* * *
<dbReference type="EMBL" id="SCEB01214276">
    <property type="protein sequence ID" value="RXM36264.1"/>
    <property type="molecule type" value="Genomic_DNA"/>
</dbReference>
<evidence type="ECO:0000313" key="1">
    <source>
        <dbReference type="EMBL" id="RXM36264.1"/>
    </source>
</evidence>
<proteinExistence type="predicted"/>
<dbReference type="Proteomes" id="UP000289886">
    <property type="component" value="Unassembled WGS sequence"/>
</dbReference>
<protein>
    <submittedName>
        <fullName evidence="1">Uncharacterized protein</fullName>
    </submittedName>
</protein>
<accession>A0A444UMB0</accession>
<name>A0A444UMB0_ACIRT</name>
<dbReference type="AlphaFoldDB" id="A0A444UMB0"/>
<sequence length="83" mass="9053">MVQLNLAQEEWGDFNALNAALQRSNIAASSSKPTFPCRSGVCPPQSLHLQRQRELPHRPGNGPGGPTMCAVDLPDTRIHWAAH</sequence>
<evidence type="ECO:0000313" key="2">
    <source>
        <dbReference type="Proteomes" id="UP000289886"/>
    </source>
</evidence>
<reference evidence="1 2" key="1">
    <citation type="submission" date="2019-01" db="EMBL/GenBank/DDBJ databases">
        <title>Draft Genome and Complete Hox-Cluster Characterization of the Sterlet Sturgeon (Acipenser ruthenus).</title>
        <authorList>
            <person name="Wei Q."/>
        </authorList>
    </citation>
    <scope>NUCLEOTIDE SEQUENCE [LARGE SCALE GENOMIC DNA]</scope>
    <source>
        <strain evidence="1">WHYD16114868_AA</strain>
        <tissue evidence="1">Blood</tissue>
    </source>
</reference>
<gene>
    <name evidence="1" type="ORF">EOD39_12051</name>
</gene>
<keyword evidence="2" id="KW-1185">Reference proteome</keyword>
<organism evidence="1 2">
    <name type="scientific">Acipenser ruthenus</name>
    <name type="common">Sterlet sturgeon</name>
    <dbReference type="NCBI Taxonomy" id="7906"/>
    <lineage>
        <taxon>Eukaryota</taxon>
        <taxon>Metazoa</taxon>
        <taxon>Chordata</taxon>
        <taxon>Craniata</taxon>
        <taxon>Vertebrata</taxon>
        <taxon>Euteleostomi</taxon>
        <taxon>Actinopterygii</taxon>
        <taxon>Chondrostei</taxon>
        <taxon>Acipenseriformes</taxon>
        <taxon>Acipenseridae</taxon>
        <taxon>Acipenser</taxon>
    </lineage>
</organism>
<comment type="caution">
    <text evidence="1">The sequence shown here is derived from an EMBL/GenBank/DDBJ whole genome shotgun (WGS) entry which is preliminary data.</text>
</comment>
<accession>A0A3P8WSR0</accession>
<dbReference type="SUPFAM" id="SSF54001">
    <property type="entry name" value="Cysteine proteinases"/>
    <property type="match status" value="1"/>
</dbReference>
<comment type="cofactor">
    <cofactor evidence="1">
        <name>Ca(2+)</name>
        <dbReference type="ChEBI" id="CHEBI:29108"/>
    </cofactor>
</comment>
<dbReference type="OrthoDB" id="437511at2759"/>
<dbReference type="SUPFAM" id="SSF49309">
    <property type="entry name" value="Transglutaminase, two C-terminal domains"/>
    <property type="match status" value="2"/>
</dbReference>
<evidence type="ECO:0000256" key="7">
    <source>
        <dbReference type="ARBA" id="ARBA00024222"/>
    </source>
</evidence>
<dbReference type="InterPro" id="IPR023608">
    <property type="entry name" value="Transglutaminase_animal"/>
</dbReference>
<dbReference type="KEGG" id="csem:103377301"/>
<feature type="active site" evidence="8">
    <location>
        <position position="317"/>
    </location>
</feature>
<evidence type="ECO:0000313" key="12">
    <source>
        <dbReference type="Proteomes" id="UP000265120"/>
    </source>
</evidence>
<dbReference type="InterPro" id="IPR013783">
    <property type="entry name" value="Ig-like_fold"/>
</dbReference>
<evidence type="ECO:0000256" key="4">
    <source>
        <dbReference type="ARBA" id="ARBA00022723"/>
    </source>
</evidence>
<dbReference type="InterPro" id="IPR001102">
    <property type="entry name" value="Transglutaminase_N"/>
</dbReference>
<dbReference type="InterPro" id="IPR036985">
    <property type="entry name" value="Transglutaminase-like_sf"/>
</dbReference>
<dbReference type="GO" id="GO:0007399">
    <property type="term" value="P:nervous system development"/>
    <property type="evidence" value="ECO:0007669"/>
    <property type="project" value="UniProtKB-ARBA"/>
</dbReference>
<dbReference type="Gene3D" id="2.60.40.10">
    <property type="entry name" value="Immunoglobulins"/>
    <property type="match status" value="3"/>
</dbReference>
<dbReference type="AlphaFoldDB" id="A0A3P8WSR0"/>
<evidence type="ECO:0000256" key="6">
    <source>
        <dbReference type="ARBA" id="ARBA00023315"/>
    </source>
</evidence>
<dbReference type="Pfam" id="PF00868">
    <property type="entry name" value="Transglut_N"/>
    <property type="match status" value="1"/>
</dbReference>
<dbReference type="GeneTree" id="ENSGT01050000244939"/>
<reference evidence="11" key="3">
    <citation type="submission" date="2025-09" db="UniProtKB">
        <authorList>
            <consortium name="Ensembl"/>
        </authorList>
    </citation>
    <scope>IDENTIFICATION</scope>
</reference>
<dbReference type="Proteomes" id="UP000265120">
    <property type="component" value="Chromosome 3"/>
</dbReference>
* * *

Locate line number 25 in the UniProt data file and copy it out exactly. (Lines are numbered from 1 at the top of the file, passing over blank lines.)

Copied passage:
        <dbReference type="Proteomes" id="UP000289886"/>